Sun setting over the Tuscan gold.
Before the start, so exciting!
Before the start, so exciting!
The naked men on stage.
The naked men on stage.

The stage was set with 2 massive statues of naked men, one crouching at the front the other a torso looking like he was about to hop over a wall. During the concert they were lit in different coloured lights and became very effective. Then there was the massive amount of equipment and structures that later became stages for dancers and singers.

 

As fate would have it I sat next to a young Indonesian guy who had lived in Switzerland for 12 months and who is a mad Bocelli fan, so we had some nice conversations and laughed that 2 people from a similar area of the world would end up sitting next to each other in Tuscany. I don’t know how many thousands of people there were in the audience but there were a lot of people from all over the world!

As the sun set over those golden knolls and the crescent moon rose, the music started. The atmosphere was electric, sometimes a hush over the crowd and other times the applause was deafening. The music was stupendous and of course it wasn’t just Andrea Bocelli it was his friends as well. The first half began with a reading of Andrea Bocelli’s poem Borgo Natio (My Native Village) read by the Italian actor Giorgio Albertazzi. The first half was of course classical, mainly Verdi, with arias from Aida, La Traviatta and Il Trovatore.  The second half was lighter music so everyone got a bit of everything. The second half started with a reading of another Bocelli poem Al Crepuscolo un Angelo Mi Parla (At Dusk an Angel Speaks to Me a poem about his daughter).

Here are just three verses from the middle of that beautiful poem which touched me (as translated in the program).

‘…….

In vain I have meditated, in vain have sought

along the streets of the whole world,

to live love, to run, to create,

and to the game of one lone second give us all!

Oh vain cruel worm inside my thoughts

that on the threshold of mystery will fall

 

All of a sudden a sound then catches me:

where does it come from? And if to listen to it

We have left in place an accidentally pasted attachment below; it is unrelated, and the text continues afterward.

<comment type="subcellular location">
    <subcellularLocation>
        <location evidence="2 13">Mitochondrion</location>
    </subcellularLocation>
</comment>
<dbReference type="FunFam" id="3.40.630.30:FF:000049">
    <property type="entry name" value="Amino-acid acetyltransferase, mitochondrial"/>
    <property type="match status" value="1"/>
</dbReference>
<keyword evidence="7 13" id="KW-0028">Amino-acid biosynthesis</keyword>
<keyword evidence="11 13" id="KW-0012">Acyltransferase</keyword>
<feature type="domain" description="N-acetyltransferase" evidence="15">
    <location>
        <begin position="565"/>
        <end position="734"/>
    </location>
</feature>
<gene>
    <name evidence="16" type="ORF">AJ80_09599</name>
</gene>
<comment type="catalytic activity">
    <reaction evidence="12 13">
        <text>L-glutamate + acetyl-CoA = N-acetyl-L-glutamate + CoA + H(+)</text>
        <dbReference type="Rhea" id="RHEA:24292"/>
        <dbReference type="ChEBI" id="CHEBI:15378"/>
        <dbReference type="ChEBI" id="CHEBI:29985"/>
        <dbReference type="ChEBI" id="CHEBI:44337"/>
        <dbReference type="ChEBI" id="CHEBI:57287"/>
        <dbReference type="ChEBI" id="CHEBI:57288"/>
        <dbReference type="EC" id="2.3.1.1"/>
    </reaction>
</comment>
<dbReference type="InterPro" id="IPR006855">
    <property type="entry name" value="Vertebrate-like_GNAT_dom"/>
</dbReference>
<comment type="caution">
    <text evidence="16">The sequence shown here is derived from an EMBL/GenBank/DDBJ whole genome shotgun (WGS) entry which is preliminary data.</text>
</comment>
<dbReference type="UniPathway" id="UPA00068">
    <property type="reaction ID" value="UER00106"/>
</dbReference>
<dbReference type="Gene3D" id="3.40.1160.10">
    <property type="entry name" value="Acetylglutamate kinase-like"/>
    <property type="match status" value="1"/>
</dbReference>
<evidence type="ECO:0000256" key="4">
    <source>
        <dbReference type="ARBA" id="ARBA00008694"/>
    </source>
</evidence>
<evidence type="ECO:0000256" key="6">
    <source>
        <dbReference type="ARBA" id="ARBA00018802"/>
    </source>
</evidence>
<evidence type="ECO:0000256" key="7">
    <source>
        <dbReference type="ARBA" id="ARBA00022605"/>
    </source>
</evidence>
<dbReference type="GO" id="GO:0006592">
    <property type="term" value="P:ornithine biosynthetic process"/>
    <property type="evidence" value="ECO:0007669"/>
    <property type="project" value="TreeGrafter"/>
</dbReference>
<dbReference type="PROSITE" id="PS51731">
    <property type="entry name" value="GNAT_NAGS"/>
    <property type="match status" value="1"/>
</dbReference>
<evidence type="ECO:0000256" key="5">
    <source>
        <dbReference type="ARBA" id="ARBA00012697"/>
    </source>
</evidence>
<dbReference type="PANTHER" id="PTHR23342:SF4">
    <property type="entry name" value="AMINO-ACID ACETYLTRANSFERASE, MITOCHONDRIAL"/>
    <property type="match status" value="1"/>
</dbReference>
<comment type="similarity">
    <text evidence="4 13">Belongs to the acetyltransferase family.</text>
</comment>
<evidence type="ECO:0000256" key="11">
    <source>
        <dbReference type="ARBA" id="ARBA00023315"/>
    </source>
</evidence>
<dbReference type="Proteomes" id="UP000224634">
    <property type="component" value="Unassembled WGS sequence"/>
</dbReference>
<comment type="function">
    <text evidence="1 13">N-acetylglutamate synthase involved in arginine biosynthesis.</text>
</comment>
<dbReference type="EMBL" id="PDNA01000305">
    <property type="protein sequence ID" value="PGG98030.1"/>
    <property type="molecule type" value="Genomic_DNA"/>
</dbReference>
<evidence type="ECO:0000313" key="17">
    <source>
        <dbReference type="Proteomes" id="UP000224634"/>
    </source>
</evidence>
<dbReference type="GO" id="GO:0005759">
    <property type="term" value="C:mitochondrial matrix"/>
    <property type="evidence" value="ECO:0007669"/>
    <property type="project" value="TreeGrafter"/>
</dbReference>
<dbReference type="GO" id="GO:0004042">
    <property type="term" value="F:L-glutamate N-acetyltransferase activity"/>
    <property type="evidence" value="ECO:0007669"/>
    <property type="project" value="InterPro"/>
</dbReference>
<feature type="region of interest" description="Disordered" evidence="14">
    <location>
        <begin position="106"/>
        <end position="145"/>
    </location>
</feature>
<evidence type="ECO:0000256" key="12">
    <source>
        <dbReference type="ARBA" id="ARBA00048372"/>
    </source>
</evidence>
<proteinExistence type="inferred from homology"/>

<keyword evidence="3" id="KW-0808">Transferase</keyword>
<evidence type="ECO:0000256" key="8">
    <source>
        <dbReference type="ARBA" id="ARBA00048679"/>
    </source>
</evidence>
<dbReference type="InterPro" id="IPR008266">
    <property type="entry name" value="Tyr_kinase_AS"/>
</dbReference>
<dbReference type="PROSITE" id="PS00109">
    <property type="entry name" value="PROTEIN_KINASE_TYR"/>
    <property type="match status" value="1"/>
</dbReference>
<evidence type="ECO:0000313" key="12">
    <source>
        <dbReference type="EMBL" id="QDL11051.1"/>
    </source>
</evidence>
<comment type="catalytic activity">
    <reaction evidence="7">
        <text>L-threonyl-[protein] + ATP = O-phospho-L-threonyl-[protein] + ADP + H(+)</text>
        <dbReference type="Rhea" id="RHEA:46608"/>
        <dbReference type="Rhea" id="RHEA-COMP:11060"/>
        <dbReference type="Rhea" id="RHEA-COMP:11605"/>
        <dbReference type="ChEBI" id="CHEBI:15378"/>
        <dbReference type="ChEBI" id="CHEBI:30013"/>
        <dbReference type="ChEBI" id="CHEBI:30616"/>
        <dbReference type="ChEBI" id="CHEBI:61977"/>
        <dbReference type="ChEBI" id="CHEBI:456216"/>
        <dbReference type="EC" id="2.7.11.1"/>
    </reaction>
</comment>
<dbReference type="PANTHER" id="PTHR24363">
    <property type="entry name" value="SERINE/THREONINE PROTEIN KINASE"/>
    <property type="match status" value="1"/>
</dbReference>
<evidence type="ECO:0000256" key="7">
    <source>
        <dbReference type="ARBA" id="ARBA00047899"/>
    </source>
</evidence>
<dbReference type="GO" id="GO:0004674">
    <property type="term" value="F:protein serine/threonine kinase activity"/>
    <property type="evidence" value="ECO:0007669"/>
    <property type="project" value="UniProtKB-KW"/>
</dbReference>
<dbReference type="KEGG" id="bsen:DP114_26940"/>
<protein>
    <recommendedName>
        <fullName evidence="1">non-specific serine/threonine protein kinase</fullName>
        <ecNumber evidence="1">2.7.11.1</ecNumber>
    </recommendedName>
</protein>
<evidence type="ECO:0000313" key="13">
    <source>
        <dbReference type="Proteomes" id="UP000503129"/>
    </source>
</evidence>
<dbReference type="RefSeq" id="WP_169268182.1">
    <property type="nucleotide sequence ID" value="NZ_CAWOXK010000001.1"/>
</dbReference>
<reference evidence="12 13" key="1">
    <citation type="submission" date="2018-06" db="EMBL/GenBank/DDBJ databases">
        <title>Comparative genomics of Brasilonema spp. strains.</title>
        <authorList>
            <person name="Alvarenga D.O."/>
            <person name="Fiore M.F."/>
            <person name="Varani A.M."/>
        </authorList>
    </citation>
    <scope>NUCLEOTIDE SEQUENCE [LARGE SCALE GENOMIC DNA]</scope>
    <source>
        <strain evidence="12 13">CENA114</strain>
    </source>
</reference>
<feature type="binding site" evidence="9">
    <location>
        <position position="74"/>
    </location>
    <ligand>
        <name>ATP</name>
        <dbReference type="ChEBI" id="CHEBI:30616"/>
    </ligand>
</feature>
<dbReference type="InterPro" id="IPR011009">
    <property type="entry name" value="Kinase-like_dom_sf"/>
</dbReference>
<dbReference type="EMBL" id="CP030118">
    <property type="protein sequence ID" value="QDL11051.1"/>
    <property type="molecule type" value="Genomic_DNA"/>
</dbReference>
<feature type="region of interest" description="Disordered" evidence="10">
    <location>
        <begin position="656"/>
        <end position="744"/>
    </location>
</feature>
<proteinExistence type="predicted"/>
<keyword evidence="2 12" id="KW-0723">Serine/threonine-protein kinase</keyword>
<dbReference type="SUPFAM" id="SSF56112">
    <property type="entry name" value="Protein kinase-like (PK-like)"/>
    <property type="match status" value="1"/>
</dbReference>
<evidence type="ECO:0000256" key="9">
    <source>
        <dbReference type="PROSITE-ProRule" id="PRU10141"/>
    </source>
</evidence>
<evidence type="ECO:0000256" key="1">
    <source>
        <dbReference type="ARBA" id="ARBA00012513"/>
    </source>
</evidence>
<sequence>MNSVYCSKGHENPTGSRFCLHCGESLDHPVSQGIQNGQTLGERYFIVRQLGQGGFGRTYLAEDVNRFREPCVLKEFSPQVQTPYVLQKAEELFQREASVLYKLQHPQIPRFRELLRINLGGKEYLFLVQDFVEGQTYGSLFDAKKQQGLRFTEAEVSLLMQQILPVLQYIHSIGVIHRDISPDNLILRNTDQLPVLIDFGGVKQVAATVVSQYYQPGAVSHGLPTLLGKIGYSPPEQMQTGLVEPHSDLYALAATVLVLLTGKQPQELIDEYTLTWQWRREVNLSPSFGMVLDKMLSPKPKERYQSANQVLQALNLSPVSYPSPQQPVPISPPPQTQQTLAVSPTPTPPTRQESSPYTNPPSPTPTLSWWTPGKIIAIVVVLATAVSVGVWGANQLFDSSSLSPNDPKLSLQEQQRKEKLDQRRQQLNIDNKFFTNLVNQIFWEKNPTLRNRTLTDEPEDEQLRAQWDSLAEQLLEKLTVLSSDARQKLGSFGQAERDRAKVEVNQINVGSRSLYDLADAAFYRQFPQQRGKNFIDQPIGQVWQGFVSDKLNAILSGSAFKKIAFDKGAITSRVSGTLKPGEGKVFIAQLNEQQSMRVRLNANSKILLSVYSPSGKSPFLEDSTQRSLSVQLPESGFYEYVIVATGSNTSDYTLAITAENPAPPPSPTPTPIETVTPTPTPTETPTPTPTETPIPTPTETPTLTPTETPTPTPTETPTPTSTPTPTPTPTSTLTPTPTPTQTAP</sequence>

I dread and fear,

the moment after I am glad to hear,

a soft noise, a crawling, that comes near

I recognise it, and yet it seems unreal.

 

Then from afar I hear a voice,

just speaking to my heart confused

and fills that infinite void, to which

my shivering being bows ,

it is my child, and she has found me

and something has wakened deep inside me.

………..’

Andrea with family and Giorgio Albertazzi
Andrea with family and Giorgio Albertazzi

The second half of the program included Anema e Coure, Love me Tender, My Way, La Vie en Rose (they very cleverly inserted a film clip of Edith Piaf) and so much more. The guest musicians, singers and dancers provided terrific entertainment. There were names like Lindsay Kemp, Francesca Malacarne, Ricardo Cocciante, Simona Molinari, Paoletta Marrocu amongst many others and of course the choir of the Theatre of Silence. (Why is it called the Theatre of silence? Because Andrea Bocelli only performs one concert there in July each year, the rest of the time there is silence) The choirs rendition of O Fortuna was incredible. The dancers, the choir, all the soloists were amazing and then of course Bocelli himself! What can I say other than WOW! and BRAVO! Even now, as I write this, more than a year later, and look through my photos and souvenir program my spine tingles and eyes mist.

I found myself sitting there and every now and again it would hit me ‘I am in Lajatico, under the Tuscan sky listening and watching Andrea Bocelli live!’ I mean really, how awesome is that! The whole concert was brilliant and of course the encores brought the house down (if there were a house to bring down) Time to Say Goodbye and Nessun Dorma oh my! accompanied by a mass of fireworks. So there it is folks, awesome night and I am so thrilled I gave myself this gift, even though it cost an arm and a leg.

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With Paoletta Marrocu, soprano
With Paoletta Marrocu, soprano
With Ricardo Cocciante
With Ricardo Cocciante
With Anastasiya Petryshak violinist born in Ukraine
With Anastasiya Petryshak violinist born in Ukraine

The photos unfortunately aren’t fantastic, although I had great seats they were just a little far away even for my long lens. But it’s better than not having any photos at all. I suggest you all go one day, while the concerts are still happening.

And so suddenly the evening was over and the crowd started walking back to the coaches and cabs. At one point I could see the lights of the traffic as it wound its way back towards Pisa. I found the cab and my fellow passengers and off we went, joining the snaking traffic line.

Finale with fireworks
Finale with fireworks

 

 

 

 

Lajatico only sees this sort of traffic once a year.
Lajatico only sees this sort of traffic once a year.